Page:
U.S. spreads chaos in the Middle East
U.S. imperialism’s deteriorating position in the Middle East was confirmed on Jan. 16 by Secretary of State Rex Tillerson’s bold assertion for U.S. plans in Syria. The arrogant statement was followed, within hours, by almost immediate backpedaling.
Tillerson’s talk at the Hoover Institution at Stanford University confirmed that the only hope of maintaining U.S. domination is another desperate attempt to close all borders and dismember the entire region. But the latest plan has also created a rupture in NATO, the oldest and largest U.S.-commanded military alliance.
Meanwhile, Turkish planes bombed 100 positions in Syria of U.S.-backed Kurdish YPG forces (the Kurdish acronym for People’s Protection Units) on Jan. 21.
As the war in Syria stretches into the seventh year, Tillerson grandly announced the U.S. military will remain in Syria indefinitely. The newest U.S. plan is to create and train a military border force of 30,000 soldiers. The secretary of state also arrogantly restated the U.S. demand that has met with failure for seven years: the ouster of Syrian President Bashar al-Assad and the overthrow of the Syrian Arab Republic government.
This was not the first mention of new U.S. plans there. General Joseph Votel, commander of U.S. Central Command, said on Dec. 24 that a training program was being established for Kurdish and Arab fighters to become a permanent U.S. occupying force in Syria. Votel declared, “What we don’t want to do is leave a mess.” (us.pressfrom.com, Dec. 24)
In fact, U.S. long-term plans are to permanently divide Syria and Iraq and expand their imperialist “mess” into Iran.
Since Jan. 14, news reports around the world reported U.S. plans to create a new “border force” in Syria on the borders of Turkey and Iraq. This U.S. plan would separate the oil-rich northern region from the rest of Syria, create a mini-state and close the borders.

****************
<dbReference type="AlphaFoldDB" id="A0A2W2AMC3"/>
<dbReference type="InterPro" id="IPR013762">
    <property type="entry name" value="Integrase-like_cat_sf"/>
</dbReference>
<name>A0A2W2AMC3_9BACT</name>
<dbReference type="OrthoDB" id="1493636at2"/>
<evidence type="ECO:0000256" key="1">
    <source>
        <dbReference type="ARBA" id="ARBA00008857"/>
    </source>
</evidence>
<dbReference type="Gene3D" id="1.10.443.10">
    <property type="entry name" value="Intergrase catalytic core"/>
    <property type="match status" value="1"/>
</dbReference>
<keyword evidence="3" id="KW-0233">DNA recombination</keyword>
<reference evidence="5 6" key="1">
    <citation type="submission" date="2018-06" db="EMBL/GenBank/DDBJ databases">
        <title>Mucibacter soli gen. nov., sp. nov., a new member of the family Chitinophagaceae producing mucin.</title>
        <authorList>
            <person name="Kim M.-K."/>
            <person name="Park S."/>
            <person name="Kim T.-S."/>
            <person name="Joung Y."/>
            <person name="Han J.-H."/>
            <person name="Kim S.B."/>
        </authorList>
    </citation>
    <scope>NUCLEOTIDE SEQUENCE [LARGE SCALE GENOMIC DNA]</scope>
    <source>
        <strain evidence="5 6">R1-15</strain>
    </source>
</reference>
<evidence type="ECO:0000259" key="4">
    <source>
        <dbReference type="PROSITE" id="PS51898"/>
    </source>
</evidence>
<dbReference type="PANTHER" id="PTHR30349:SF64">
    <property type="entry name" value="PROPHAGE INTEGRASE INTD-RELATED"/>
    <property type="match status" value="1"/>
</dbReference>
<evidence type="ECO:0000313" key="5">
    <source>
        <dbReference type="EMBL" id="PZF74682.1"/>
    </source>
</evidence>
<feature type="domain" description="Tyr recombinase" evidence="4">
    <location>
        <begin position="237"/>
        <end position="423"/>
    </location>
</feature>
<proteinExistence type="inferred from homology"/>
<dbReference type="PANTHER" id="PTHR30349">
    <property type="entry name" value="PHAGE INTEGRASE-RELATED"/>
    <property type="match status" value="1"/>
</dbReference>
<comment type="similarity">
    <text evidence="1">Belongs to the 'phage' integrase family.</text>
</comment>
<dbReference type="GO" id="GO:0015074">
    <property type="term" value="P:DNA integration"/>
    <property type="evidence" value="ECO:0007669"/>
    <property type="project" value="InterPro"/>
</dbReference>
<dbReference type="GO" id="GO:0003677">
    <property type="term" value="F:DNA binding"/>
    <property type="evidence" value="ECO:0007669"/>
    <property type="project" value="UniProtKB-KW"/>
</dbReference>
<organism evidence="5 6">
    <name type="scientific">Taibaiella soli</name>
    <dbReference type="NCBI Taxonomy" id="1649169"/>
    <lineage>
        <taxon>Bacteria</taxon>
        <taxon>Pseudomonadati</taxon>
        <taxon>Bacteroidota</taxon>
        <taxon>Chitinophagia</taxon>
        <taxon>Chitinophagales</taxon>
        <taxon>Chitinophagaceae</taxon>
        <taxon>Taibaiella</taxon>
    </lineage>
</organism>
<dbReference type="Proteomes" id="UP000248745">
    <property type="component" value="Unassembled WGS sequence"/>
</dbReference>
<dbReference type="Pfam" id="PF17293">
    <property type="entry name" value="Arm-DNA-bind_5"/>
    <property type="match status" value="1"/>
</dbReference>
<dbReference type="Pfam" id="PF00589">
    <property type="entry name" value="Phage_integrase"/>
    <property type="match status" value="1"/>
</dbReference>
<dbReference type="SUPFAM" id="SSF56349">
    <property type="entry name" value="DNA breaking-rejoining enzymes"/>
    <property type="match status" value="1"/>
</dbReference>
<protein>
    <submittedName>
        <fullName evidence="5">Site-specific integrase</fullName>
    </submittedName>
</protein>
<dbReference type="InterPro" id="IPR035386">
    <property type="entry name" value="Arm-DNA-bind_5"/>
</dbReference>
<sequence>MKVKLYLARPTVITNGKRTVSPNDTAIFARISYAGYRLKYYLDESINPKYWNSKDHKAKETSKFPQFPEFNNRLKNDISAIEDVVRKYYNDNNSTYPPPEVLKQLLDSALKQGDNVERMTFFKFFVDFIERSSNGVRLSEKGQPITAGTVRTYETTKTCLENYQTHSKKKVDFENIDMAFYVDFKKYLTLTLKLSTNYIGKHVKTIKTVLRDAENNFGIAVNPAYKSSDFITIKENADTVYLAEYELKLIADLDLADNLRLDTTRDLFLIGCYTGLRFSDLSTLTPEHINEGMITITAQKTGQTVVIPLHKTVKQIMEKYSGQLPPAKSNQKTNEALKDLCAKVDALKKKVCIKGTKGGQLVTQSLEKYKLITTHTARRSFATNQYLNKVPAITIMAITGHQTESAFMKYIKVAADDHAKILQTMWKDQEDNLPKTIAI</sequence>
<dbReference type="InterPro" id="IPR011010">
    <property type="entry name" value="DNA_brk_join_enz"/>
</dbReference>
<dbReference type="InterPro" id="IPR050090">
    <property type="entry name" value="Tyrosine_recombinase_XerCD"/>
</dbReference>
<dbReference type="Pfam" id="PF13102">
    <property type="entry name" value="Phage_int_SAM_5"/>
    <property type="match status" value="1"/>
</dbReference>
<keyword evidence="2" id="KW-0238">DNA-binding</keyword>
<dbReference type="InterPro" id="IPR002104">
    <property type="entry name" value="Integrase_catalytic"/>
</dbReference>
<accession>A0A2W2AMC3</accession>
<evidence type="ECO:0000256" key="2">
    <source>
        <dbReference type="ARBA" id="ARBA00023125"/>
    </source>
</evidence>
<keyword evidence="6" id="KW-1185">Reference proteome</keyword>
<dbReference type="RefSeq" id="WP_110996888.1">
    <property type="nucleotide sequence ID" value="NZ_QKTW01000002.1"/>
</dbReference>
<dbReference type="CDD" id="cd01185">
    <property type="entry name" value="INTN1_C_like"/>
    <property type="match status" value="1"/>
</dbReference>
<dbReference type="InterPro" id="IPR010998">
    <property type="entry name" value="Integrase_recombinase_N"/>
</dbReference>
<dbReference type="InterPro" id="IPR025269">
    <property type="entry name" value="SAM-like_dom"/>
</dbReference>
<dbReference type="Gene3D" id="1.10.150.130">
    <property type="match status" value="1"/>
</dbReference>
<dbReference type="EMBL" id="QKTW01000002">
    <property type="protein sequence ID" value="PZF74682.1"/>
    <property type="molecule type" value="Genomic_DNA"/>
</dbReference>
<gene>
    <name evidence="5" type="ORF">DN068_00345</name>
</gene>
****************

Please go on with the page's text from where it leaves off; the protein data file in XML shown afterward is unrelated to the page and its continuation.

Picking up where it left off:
Washington said it would help Syrian Democratic Forces, an alliance of militias in northern and eastern Syria led by Kurdish YPG militias, to set up a new 30,000-strong border force.
A flurry of other U.S. statements drew out this plan more explicitly.
The coalition’s Public Affairs Office said: “The base of the new force is essentially a realignment of approximately 15,000 members of the SDF to a new mission in the Border Security Force as their actions against ISIS [the Islamic State group, IS] draw to a close.” (Reuters, Jan. 14)
Before the announcement of a new U.S. plan to occupy and divide the region, numerous commentators described an unprecedented development with the defeat of IS – open borders among Iran, Iraq, Syria, Lebanon and Turkey. The whole region has been divided since the 1991 U.S. war to recolonize and divide Iraq.
Turkey immediately slammed this new plan of a permanent U.S. occupation through an alliance with YPG Kurdish forces in Syria. Turkey warned of military action against the U.S.-armed and -protected YPG forces.
In the face of Turkey’s fierce opposition, Tillerson claimed, “That entire situation has been misportrayed, misdescribed, some people misspoke. We are not creating a border security force at all.” (aljazeera, Jan. 18)
The Kurdish Nation
Turkey’s great fear is that a “border force” of U.S.-armed Kurdish militias will siphon off advanced U.S.-supplied weapons, including anti-aircraft missiles, to Kurdistan Workers’ Party (PKK) forces in Turkey.